The act was brutally evil. Drunk and high, Rusty Woomer and a friend went on a terrible rampage. As part of multiple robberies and murders, they raped and killed a convenience store clerk, Della Summers. Her murder landed Rusty on South Carolina’s death row, where he languished, zombie-like, in a filthy, roach-infested cell. A persistent visitor shared the preposterous idea that God could forgive someone like Rusty. Clinging to that good news and the pardon of Jesus, Rusty gradually experienced a transformation of heart and life that no one could quite believe, even his warden and guards.
Still aching from the immeasurable pain and losses he created for others, he wrote tearful apologies to the families of all his victims. As you might expect, no one responded. For years. Then one day, a letter was placed in his hands. He tensed, seeing that it war from Lee Hewitt, brother of Della Summers. He forced himself to rip the envelope and endure the scathing words that would come.
It read, in part, “For years, I hated you with all my heart. I could have blown your brains out for what you did to my sister. I only regretted that you were in prison where I couldn’t get to you. But I’ve spent time in jail myself—56 times over the years. I felt like a failure. But then I became a Christian. And the more I learned about being a Christian,, the more I knew that I had to forgive you….Now the ball was in my court. I’ve prayed about it, and God has done a miracle in my heart. I forgive you. We are brothers in Christ. I love you.” (revelationmessengers.com/rustywoomer)
I know that such a story stirs intense emotions and knotty questions. One question sure to be asked is whether it’s ever right or even healthy to extend that kind of forgiveness. And so I ask you: Should Lee have forgiven Rusty? When should you forgive and when should you not forgive?
I’m not wise nor brave enough to answer that question on my own, but Jesus is. Better still, someone asked him that very question and, best of all, he braved an answer, which means we don’t have to guess what how He MIGHT have answered the question. We know how He did answer the question. Oh, and guess who asked the question? It’s our good, partly wrong friend, Peter.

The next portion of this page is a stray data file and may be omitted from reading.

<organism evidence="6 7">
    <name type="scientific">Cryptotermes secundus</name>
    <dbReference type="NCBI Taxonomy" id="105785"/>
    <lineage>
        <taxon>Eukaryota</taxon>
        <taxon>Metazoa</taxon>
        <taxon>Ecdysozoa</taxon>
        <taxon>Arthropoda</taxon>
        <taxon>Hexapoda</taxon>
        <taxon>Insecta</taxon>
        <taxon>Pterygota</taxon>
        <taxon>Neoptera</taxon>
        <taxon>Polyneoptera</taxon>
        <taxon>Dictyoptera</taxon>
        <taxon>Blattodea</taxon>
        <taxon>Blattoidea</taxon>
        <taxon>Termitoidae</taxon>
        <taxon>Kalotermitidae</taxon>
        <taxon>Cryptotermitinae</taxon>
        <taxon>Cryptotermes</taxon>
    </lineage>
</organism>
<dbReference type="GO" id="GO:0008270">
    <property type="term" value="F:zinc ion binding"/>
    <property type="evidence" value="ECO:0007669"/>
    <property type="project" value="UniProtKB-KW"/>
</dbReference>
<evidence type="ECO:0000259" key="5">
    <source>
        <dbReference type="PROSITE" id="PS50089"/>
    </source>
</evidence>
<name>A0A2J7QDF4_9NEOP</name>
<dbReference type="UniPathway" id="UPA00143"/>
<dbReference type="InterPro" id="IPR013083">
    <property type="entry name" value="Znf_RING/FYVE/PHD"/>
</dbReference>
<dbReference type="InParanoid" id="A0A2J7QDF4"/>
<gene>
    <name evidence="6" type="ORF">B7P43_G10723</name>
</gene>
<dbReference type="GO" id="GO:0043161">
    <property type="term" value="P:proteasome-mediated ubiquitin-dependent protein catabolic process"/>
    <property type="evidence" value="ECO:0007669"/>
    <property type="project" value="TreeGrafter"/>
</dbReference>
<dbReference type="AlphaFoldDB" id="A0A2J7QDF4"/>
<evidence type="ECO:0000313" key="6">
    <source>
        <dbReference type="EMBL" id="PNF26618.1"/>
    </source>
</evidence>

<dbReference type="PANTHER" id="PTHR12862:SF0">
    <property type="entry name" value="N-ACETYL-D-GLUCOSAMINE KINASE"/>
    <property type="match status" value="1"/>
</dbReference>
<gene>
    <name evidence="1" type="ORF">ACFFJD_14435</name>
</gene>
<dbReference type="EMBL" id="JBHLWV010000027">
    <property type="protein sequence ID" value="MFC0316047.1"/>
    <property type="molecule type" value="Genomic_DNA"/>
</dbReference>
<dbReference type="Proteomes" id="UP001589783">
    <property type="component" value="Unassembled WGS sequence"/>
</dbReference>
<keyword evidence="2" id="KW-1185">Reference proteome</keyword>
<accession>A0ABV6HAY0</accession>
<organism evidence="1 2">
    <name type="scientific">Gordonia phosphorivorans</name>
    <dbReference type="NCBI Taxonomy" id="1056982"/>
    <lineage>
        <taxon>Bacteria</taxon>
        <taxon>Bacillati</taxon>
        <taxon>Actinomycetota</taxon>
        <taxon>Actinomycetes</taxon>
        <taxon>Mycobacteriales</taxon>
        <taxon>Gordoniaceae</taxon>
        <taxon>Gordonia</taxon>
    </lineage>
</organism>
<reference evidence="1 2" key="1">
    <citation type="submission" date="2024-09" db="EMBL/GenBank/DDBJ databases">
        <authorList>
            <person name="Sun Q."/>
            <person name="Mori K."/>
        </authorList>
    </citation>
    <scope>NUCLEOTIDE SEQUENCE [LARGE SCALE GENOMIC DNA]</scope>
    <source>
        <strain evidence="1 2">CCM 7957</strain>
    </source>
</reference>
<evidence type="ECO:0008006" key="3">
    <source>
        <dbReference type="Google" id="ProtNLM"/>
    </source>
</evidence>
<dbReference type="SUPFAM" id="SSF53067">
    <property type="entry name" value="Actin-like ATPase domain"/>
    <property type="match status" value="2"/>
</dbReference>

“Then Peter came to Jesus and asked, ‘Lord, how many times shall I forgive my brother when he sins against me? Up to seven times?’ (Matthew 18:21)
I love Peter. He poses a question and immediately offers an answer. He just can’t help himself. But it’s a generous answer. Seven times. And seven is the number of perfection, I’m told. I’m guessing he thought Jesus would praise his answer; after all, that had happened before. Peter’s answer sorta went this way. You don’t have to forgive if the person won’t stop hurting you. Forgive those first few offenses. Give them a chance to straighten up. But there’s a limit. Perhaps the limit should be seven? Turns out that Jesus had a different number in mind.
Jesus answered, ‘I tell you, not seven times, but seventy-seven times. (vs. 22)
I would love to have seen Peter’s face at this moment. That’s twisted of me, I know, but I do wonder how it hit him. Peter has framed a math question. Some think Jesus’ answer was addition: 77 times. Some believe his answer was multiplication: 490 (70×7) times. But Jesus wants to be clear that this is not a math question with a math answer. It is a justice question with a fairness answer. So Jesus immediately turns his answer into a story rather than an equation.